The Detroit Lions had a pretty good year last season. It didn’t finish the way they wanted with a wild card round exit in the playoffs, but a lot of things went right for them to get into the playoffs.
Despite reaching the postseason, the Lions had more holes to fill than they would like to admit and they appeared to fill most of those holes but also created another. Here are the five best moves and the worst one made by the Detroit Lions this offseason.
#1. Several draft picks
The Lions did not pick early in each round but did get impact players at positions they need in more than just the first round. Jarrad Davis, taken in the first round, instantly became the most talented linebacker on the team. He doesn’t have the experience of Tahir Whitehead and Paul Worrilow but has a better size-athleticism combination than them. Teez Tabor, second round, had a very good collegiate career at Florida but did not have very good 40-yard dash time. He still gives the Lions three quality corners right away. Michael Roberts, fourth round, was one of the better pure tight ends in the draft. He is a decent blocker with good receiver skills. Jamal Agnew, fifth round, is a small-school playmaker. Coming from the FCS-level, he is still adjusting but his ball skills give the Lions hope for the future. Finally, Brad Kaaya, sixth round; he is a quarterback that entered last season as a possible high first-round pick. He is likely the quarterback of the future, not Jake Rudock. The Lions did a lot of good things in the draft that will help with the present and the future.
#2. Signing Darren Fells
The Lions have had problems with blocking from their tight ends for several years. Darren Fells was one of the better blocking tight ends on the market this offseason. At 6-feet-7-inches tall and 281-pounds, he is built more like an offensive tackle than a tight end. With that said, he is athletic enough to run routes and does not give away a play when he enters the game. This season, the Lions will be able to mix-and-match Fells with Eric Ebron. That will allow Ebron to use his athleticism and receiving skills more often.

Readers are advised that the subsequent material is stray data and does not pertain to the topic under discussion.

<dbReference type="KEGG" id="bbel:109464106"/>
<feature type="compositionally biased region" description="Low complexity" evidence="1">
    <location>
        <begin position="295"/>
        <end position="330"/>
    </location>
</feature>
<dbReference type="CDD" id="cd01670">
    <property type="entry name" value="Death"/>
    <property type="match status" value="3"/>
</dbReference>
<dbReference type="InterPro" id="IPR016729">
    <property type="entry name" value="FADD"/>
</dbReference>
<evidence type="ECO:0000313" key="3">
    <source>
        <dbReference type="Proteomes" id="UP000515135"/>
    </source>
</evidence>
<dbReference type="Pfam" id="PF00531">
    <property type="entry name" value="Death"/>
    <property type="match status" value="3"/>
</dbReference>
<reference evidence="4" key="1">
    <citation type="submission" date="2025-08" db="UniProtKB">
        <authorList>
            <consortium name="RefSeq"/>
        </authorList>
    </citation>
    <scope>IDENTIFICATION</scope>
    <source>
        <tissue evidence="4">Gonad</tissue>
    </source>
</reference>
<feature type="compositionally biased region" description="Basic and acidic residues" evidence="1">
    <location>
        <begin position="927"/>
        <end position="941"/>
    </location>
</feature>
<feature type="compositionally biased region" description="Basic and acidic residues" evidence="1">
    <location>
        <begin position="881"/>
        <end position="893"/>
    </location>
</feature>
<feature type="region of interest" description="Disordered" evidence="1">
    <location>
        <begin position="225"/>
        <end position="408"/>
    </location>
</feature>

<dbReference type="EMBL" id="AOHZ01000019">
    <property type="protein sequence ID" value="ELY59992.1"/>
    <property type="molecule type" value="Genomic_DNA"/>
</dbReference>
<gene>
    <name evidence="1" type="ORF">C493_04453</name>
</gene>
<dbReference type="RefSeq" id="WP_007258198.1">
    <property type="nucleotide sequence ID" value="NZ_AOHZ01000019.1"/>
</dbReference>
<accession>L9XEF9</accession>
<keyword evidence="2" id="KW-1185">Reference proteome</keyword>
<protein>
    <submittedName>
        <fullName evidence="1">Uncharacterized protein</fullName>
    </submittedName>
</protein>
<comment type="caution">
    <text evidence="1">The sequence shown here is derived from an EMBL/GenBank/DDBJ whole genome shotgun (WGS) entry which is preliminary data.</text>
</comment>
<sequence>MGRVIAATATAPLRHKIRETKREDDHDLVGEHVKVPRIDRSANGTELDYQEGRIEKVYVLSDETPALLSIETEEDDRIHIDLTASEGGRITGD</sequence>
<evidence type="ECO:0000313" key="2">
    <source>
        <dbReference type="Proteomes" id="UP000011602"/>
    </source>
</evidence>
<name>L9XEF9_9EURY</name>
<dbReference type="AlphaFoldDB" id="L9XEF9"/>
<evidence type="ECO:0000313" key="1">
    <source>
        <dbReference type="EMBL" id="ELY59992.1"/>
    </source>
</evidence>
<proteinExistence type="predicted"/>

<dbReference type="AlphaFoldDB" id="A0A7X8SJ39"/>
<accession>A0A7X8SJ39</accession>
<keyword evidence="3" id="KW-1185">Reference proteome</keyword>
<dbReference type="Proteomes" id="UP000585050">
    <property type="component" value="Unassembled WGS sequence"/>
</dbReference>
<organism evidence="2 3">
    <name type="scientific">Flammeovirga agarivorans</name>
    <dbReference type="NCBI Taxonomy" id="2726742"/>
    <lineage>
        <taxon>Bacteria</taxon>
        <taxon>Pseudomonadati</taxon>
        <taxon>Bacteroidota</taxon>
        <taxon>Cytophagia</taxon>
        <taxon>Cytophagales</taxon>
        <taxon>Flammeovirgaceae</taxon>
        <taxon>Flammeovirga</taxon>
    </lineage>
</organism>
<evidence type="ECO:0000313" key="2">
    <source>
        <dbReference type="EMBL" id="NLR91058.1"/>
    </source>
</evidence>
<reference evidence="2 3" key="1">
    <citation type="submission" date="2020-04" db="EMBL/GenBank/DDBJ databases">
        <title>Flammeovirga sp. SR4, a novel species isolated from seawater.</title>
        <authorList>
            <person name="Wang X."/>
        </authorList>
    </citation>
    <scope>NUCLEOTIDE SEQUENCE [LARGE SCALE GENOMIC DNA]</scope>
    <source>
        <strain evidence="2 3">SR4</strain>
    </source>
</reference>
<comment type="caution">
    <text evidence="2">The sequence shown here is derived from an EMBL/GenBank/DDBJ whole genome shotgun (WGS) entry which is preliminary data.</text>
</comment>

#3. Upgrading right guard and right tackle
Ricky Wagner and T.J. Lang are an improvement over Riley Reiff and Larry Warford, who were a terrible tandem themselves. The Lions have had offensive lines in recent seasons, but are quickly becoming one of the better units. Wagner and Lang were the top players at their positions available in free agency and the Lions went out and got them. From left tackle across the line to right tackle, the Lions projected starters are Taylor Decker, Graham Glasgow, Travis Swanson, Lang and Wagner. They may be the best five-man unit in the division.
#4. Letting Riley Reiff sign elsewhere
It seems hard to imagine that a team would let a former first round draft pick walk that had gradually improved in each of his first four seasons, and be applauded for it. But that is the case with the Lions and Reiff. He struggled out of the gate at left tackle, but had gotten better each year before being moved to right tackle last season. It was just a little better than his rookie season. But, with the Lions in win-now mode, they couldn’t wait for him to get his game back to league-average on the right side.
#5. Attempting to improve backup quarterback position
Matthew Stafford hasn’t missed a game since 2010, but the worst thing a team can do is enter a season without a contingency plan at quarterback. Dan Orlovsky is an experienced journeyman backup but Jake Rudock and Kaaya are more talented and can win more games for the Lions if something should happen to Stafford.
The worst: Not re-signing Anquan Boldin
Boldin is not a burner. He is not going to get long touchdown catches but he is going to move the chains and score in the red zone. No one, especially not on the Lions roster, is as good as Boldin at finding the open areas at precisely the right distances than him. The Lions will struggle in far more third down situations without him. While he may still return, the Lions need a receiver they can rely on to move the offense.